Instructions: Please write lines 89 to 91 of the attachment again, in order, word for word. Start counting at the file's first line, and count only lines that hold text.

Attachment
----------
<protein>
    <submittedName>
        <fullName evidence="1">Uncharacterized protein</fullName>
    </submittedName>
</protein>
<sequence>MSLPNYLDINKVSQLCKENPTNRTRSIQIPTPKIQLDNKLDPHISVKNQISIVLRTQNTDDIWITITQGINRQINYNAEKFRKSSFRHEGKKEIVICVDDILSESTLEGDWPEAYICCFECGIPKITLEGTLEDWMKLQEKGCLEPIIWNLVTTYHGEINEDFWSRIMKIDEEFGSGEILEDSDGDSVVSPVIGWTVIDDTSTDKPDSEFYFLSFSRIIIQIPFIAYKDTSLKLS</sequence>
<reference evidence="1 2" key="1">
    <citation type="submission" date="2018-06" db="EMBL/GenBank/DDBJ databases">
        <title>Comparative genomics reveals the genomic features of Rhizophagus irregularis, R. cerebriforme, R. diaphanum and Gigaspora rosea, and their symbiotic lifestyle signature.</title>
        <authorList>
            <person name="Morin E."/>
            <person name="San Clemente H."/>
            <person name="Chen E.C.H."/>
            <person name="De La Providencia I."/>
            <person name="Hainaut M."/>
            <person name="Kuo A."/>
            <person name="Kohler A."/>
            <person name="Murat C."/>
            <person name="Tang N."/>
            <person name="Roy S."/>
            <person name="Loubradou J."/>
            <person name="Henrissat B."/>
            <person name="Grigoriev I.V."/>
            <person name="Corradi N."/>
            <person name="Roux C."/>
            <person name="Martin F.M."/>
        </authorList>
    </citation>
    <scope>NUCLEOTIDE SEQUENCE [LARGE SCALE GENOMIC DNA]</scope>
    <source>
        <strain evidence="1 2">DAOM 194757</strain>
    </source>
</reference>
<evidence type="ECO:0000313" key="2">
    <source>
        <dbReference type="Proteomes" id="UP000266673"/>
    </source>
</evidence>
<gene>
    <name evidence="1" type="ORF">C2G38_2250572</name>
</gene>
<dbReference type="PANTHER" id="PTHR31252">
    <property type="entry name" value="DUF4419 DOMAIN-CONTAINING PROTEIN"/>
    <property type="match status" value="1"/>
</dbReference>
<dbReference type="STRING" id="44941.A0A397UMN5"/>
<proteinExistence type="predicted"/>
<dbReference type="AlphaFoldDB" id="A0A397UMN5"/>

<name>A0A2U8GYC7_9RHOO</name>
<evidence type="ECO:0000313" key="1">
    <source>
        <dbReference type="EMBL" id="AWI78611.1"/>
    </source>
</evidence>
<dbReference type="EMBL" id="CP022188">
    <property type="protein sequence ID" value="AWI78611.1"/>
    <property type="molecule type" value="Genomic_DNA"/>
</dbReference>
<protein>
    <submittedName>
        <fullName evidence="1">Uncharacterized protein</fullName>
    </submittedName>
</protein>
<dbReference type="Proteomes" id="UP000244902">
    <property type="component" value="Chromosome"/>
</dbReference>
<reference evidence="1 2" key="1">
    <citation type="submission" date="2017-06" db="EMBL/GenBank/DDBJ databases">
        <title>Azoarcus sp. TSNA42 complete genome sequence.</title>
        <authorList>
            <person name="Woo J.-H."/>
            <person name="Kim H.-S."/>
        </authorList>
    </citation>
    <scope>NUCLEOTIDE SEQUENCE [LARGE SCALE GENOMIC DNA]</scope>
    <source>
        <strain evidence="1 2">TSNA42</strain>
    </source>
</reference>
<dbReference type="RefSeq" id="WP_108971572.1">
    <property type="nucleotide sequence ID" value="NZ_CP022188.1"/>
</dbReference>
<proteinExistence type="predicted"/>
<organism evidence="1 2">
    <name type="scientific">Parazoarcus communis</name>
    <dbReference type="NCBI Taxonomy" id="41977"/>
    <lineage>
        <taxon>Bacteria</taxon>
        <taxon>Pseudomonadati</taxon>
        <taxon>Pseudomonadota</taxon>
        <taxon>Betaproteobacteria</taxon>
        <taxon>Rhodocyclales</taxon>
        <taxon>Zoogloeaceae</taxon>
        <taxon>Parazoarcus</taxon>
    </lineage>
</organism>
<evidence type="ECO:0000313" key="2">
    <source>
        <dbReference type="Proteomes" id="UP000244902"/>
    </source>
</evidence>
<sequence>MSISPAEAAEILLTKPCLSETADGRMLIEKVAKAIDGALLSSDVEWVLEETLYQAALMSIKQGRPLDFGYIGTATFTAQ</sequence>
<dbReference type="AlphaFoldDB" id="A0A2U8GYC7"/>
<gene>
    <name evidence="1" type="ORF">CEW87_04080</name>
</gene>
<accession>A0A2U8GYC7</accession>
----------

        <taxon>Pseudomonadati</taxon>
        <taxon>Pseudomonadota</taxon>
        <taxon>Betaproteobacteria</taxon>